Monday, February 27, 2017

The Holodeck, It's Not

Lady RaDA sent my minions an email announcing that my library now offers a virtual reality headset (called Cynoculars) to checkout at the circulation desk.  The holodeck, it's not, but it's a start. Here's what the headset looks like:

Or Not

Something Like This, I'll Venture

Yep, Pretty Much

You'd Better Not Grab My Tail
(You've Been Warned)

This is what Lady RaDA had to say about the new Cynoculars:

"We now have a Virtual Reality headset available for circulation. It has a 7-day circulation period with no renewals, $.25 per day overdue fine, and $20.00 replacement fee. It is holdable. Please note that the patron will need an iOS or Android Smartphone that will fit into the cartridge. Larger Smartphones may not fit, so you may want the patron to see if theirs will work. The patron will need to search “VR” in the App Store or Google Play for apps to download and use with the headset.

"Here is a link to the Cynoculars website: http://cynoculars.com/b2/  I strongly advise you to view the video on this website to learn about how it works (and to enjoy some rather bad acting)."

Can-do, Lady RaDA.



Introductory Video courtesy of Cynoculars.com


Lady RaDA continues:

"For now, we are going to keep the VR headset in a kit bag. The bag includes a remote control with 2 AAA batteries and a polishing cloth. It also has 7  laminated instruction cards on a ring."

To checkout the device, you'll need an Evergreen Indiana library card.  Ask about it at our circulation desk.  If you have the correct technology to work with the headset, it's yours for the taking.  Well, the checking-out, anyway.  You can't just take them.  Unless you're on the holodeck.  But that's not until the 24th century.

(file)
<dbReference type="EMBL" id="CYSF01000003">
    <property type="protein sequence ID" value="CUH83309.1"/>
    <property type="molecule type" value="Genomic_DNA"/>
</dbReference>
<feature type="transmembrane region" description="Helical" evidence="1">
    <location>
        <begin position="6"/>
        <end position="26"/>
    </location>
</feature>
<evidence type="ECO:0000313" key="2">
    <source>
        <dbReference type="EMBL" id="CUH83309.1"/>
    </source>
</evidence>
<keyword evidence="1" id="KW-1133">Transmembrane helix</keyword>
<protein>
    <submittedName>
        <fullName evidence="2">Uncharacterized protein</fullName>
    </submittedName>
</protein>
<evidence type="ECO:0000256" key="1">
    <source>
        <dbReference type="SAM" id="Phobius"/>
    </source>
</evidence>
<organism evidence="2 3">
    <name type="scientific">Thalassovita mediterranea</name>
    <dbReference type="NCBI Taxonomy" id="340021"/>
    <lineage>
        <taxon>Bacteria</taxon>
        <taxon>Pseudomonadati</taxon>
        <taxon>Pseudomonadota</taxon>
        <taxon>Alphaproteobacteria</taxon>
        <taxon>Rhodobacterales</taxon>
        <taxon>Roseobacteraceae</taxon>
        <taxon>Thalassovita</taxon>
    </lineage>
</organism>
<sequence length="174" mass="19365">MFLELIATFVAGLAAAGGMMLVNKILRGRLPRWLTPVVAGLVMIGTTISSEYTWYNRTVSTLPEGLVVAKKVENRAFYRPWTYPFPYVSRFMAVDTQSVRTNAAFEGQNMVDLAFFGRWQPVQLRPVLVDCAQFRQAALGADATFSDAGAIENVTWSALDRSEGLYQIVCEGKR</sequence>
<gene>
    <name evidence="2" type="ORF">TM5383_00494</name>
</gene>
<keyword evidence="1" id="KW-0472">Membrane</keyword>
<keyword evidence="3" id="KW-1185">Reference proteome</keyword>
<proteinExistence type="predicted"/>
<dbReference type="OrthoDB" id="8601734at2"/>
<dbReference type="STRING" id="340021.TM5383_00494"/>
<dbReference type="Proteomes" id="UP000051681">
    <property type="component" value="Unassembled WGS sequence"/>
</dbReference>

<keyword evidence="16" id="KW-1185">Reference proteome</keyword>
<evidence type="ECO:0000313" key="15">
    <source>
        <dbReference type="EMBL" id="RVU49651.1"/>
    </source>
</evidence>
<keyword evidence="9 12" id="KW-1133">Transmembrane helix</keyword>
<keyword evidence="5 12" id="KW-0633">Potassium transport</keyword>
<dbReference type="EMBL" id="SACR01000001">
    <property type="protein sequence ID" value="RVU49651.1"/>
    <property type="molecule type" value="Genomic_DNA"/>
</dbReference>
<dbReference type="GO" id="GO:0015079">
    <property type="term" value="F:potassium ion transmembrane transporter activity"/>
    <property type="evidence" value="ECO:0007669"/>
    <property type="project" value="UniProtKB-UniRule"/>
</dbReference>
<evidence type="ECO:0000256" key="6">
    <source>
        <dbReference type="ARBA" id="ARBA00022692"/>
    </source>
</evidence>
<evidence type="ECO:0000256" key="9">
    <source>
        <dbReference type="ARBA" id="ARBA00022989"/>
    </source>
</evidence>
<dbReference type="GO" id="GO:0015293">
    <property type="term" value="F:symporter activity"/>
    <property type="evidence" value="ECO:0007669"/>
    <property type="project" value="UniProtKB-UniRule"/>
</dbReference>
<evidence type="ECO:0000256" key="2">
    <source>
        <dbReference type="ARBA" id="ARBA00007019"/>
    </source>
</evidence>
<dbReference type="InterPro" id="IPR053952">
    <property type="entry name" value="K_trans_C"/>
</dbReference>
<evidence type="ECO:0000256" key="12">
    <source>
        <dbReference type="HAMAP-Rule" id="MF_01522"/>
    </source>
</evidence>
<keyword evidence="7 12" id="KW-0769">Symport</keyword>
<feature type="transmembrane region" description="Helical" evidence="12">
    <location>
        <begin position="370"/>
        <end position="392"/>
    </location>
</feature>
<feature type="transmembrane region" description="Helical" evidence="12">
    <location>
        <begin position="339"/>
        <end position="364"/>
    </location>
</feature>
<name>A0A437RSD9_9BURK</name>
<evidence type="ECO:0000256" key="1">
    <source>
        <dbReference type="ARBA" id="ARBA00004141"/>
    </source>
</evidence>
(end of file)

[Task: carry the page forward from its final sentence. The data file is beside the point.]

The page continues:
Your (Retired) Roving Reporter On The Go,





Cauli Le Chat


P.S.  The pilot episode of Star Trek: The Next Generation (1987) introduced us to the holodeck.  Here's a clip with Commander Riker (Jonathan Frakes) and Lt. Commander Data (Brent Spiner) discussing the technology.

Thursday, February 23, 2017

Have DVD, Will Travel

As part of a pilot program, soon DVDs will transit between Evergreen Indiana libraries. That means, if my library has a DVD you want, and your "home" E.I. library is elsewhere (say, for example, in Clinton, Indiana, where Clinton Public Library's famous cat, Oliver, lives; or Thorntown, Indiana, where Thorntown Public Library's famous cat, Chance, lives, and where the even more famous cat, the late Tober, lived), you may place a hold on the desired DVD using your Evergreen Indiana library card and designate delivery to your "home" E.I. library.  Our DVD will be sent to you there, just like books, audiobooks, graphic novels, and other cool stuff you may checkout from the consortium.  When you're finished watching, just return it to any E.I. library, and it will be sent back to us through our transit system.  Pretty easy!

Click the E.I. Card (Above) to View the E.I. Online Catalog

Of course, the whole thing works in reverse--our patrons may place holds on other participating E.I. libraries' DVDs (only a certain number of libraries have been selected to participate in the pilot program), which will then transit here for our patrons to pick-up and return.

Our promo trailer (video) elaborates.

Evergreen Indiana DVD Transit Promo Trailer,
by Mooresville Public Library

How soon will DVDs begin to transit?  The Indiana State Library is still putting the finishing touches into our computerized system, so it will probably be sometime in March or April 2017.  But it's coming, and soon you'll be able to see lots of movies that your local E.I. library may not have. It's just another aspect of the wonderfulness that's Evergreen Indiana--your access to over seven million items!

Where do you find DVDs at my library?  I've got a map for that.  Make with the photo, minions.

Our Media Alcove in the Adult Services Area
(As It Looked in 2011)